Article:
The ICE has been speaking to UK parliamentarians and opposition transport spokespeople about England’s need for a national transport strategy.
The ICE’s recent policy paper on a national transport strategy for England has been a major focus for the policy and external affairs team in recent months.
Since its publication, the ICE has held briefings with UK MPs and peers, ministerial and shadow ministerial teams, committee clerks, and political staffers.
These briefings have included Iain Stewart MP, chair of the influential Transport Select Committee, who also joined a Presidential Roundtable on the topic.
What did we say?
England is the UK’s largest nation. But unlike Scotland and Wales, it has no transport strategy.
The ICE briefings emphasised the value of a national transport strategy, drawing on examples of transport infrastructure decisions that could’ve delivered better outcomes for the public.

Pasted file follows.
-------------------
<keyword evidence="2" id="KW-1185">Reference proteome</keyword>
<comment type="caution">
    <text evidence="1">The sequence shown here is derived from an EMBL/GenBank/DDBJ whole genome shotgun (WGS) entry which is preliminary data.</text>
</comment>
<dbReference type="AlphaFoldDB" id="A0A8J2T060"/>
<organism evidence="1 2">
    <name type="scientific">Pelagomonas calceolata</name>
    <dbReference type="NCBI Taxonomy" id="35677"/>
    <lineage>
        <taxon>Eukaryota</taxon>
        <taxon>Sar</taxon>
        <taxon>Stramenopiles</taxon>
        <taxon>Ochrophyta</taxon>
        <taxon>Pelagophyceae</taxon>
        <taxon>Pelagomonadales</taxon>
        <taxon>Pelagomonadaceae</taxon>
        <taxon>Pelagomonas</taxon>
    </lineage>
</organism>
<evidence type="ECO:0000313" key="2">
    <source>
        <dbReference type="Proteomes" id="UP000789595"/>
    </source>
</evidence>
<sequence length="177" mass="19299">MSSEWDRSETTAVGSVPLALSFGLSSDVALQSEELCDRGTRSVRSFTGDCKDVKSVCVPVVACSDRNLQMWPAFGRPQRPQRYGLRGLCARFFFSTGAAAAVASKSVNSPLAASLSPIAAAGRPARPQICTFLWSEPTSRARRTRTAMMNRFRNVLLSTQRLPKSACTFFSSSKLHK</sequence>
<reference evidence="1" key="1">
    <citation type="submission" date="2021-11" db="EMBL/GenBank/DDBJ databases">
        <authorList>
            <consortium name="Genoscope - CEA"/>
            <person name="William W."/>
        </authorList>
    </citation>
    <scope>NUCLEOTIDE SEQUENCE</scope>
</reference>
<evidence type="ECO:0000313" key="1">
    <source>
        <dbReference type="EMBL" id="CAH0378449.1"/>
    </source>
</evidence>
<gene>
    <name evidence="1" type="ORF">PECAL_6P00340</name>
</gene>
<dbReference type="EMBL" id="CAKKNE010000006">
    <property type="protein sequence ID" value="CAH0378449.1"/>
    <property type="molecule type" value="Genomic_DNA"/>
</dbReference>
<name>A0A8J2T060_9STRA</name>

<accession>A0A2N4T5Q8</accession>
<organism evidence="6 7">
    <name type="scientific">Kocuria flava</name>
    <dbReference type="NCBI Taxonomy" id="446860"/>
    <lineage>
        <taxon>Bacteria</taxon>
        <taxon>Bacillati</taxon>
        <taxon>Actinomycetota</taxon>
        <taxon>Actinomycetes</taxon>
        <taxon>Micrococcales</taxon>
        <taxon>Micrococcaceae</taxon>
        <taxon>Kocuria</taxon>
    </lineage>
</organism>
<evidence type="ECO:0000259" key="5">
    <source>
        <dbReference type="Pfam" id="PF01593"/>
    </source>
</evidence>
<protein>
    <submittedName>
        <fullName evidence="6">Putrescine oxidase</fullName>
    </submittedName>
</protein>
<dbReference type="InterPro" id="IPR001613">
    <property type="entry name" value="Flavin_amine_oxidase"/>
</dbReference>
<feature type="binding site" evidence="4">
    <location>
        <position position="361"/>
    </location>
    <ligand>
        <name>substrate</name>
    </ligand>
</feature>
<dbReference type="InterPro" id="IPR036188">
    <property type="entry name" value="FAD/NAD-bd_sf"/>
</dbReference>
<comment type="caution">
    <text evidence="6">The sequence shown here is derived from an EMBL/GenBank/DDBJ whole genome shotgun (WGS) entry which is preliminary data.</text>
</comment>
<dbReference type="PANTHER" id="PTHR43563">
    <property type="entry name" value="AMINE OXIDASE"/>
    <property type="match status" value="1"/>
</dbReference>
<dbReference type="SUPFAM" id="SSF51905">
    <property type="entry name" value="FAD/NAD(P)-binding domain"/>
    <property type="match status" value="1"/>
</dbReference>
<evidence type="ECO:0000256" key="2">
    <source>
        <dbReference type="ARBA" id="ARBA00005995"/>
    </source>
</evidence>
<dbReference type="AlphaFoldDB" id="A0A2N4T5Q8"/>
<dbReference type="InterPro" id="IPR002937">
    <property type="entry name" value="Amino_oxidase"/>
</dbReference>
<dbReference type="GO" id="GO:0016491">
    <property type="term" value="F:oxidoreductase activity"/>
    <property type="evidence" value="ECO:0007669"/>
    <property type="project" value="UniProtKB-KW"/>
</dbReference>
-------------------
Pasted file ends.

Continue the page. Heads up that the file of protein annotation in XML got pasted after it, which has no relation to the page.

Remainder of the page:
England’s fragmented system of responsibilities makes it difficult to link transport planning and investment to wider social benefits.
A national transport strategy would provide a clear vision and principles for sustainable road and rail development.
We've also been using these meetings to better understand the infrastructure policy questions political parties are grappling with as the UK approaches its next general election.
Briefings have been taking place since July, shortly after the policy paper launch, and are ongoing.
We'll also be meeting with key stakeholders at the party conferences in September and October.
Why does this matter?
One of the ICE’s functions is to provide independent policy expertise to parliamentarians from all parties.
Briefings such as these equip decision-makers with informed, expert-led views on infrastructure. They help them understand the challenges and opportunities for the UK’s infrastructure systems and influence policymaking at all levels.
While the UK’s transport system makes a significant contribution to economic and social prosperity, it’s also the country’s largest source of greenhouse gas emissions.
A strategic approach to transport infrastructure will be critical to meet the UK’s net zero ambitions and economic and social goals.
The ICE’s national transport strategy paper makes a clear case for an England-wide and UK-wide strategy to prioritise projects.
Our work in this area has also identified further questions about how to develop a strategy, particularly around governance, powers, responsibilities, and funding reform in the context of further devolution.